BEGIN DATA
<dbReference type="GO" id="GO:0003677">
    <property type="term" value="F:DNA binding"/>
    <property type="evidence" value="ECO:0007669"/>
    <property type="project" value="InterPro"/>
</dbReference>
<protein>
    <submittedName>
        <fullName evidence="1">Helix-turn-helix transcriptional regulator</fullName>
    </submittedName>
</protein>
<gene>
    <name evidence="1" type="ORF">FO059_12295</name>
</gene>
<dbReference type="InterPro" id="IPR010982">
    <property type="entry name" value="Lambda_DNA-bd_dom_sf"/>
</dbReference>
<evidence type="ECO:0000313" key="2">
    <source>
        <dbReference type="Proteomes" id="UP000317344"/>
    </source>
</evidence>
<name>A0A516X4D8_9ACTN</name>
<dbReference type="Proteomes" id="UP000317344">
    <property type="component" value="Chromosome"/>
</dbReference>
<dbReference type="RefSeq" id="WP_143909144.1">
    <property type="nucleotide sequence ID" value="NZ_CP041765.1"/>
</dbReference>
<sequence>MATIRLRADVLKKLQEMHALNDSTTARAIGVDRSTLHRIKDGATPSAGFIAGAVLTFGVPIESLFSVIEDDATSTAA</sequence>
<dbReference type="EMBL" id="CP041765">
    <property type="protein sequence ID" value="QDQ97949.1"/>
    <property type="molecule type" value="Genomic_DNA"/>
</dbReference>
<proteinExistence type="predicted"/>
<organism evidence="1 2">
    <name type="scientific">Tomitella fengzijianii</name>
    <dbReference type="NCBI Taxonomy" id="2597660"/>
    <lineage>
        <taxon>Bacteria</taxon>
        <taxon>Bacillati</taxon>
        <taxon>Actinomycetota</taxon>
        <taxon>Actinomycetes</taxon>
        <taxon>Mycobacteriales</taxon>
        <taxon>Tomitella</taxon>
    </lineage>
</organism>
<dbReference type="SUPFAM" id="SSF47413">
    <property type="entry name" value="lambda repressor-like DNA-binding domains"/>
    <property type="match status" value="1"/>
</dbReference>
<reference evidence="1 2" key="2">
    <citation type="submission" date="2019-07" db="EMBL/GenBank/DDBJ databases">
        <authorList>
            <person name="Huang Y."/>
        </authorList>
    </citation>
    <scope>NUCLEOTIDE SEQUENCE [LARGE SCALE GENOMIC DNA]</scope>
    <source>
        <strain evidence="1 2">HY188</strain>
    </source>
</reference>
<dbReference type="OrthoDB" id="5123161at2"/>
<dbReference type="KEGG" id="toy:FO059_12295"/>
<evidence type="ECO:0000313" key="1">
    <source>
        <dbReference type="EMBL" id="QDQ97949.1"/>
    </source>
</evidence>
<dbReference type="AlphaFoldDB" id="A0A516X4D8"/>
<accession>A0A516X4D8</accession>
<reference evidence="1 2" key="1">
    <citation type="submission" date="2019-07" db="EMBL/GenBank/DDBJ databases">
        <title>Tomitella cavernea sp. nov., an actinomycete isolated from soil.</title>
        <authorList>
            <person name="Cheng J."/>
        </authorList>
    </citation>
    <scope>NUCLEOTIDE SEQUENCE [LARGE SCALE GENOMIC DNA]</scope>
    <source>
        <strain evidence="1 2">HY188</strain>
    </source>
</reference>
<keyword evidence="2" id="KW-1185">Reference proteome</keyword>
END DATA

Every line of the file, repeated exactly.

<dbReference type="GO" id="GO:0003677">
    <property type="term" value="F:DNA binding"/>
    <property type="evidence" value="ECO:0007669"/>
    <property type="project" value="InterPro"/>
</dbReference>
<protein>
    <submittedName>
        <fullName evidence="1">Helix-turn-helix transcriptional regulator</fullName>
    </submittedName>
</protein>
<gene>
    <name evidence="1" type="ORF">FO059_12295</name>
</gene>
<dbReference type="InterPro" id="IPR010982">
    <property type="entry name" value="Lambda_DNA-bd_dom_sf"/>
</dbReference>
<evidence type="ECO:0000313" key="2">
    <source>
        <dbReference type="Proteomes" id="UP000317344"/>
    </source>
</evidence>
<name>A0A516X4D8_9ACTN</name>
<dbReference type="Proteomes" id="UP000317344">
    <property type="component" value="Chromosome"/>
</dbReference>
<dbReference type="RefSeq" id="WP_143909144.1">
    <property type="nucleotide sequence ID" value="NZ_CP041765.1"/>
</dbReference>
<sequence>MATIRLRADVLKKLQEMHALNDSTTARAIGVDRSTLHRIKDGATPSAGFIAGAVLTFGVPIESLFSVIEDDATSTAA</sequence>
<dbReference type="EMBL" id="CP041765">
    <property type="protein sequence ID" value="QDQ97949.1"/>
    <property type="molecule type" value="Genomic_DNA"/>
</dbReference>
<proteinExistence type="predicted"/>
<organism evidence="1 2">
    <name type="scientific">Tomitella fengzijianii</name>
    <dbReference type="NCBI Taxonomy" id="2597660"/>
    <lineage>
        <taxon>Bacteria</taxon>
        <taxon>Bacillati</taxon>
        <taxon>Actinomycetota</taxon>
        <taxon>Actinomycetes</taxon>
        <taxon>Mycobacteriales</taxon>
        <taxon>Tomitella</taxon>
    </lineage>
</organism>
<dbReference type="SUPFAM" id="SSF47413">
    <property type="entry name" value="lambda repressor-like DNA-binding domains"/>
    <property type="match status" value="1"/>
</dbReference>
<reference evidence="1 2" key="2">
    <citation type="submission" date="2019-07" db="EMBL/GenBank/DDBJ databases">
        <authorList>
            <person name="Huang Y."/>
        </authorList>
    </citation>
    <scope>NUCLEOTIDE SEQUENCE [LARGE SCALE GENOMIC DNA]</scope>
    <source>
        <strain evidence="1 2">HY188</strain>
    </source>
</reference>
<dbReference type="OrthoDB" id="5123161at2"/>
<dbReference type="KEGG" id="toy:FO059_12295"/>
<evidence type="ECO:0000313" key="1">
    <source>
        <dbReference type="EMBL" id="QDQ97949.1"/>
    </source>
</evidence>
<dbReference type="AlphaFoldDB" id="A0A516X4D8"/>
<accession>A0A516X4D8</accession>
<reference evidence="1 2" key="1">
    <citation type="submission" date="2019-07" db="EMBL/GenBank/DDBJ databases">
        <title>Tomitella cavernea sp. nov., an actinomycete isolated from soil.</title>
        <authorList>
            <person name="Cheng J."/>
        </authorList>
    </citation>
    <scope>NUCLEOTIDE SEQUENCE [LARGE SCALE GENOMIC DNA]</scope>
    <source>
        <strain evidence="1 2">HY188</strain>
    </source>
</reference>
<keyword evidence="2" id="KW-1185">Reference proteome</keyword>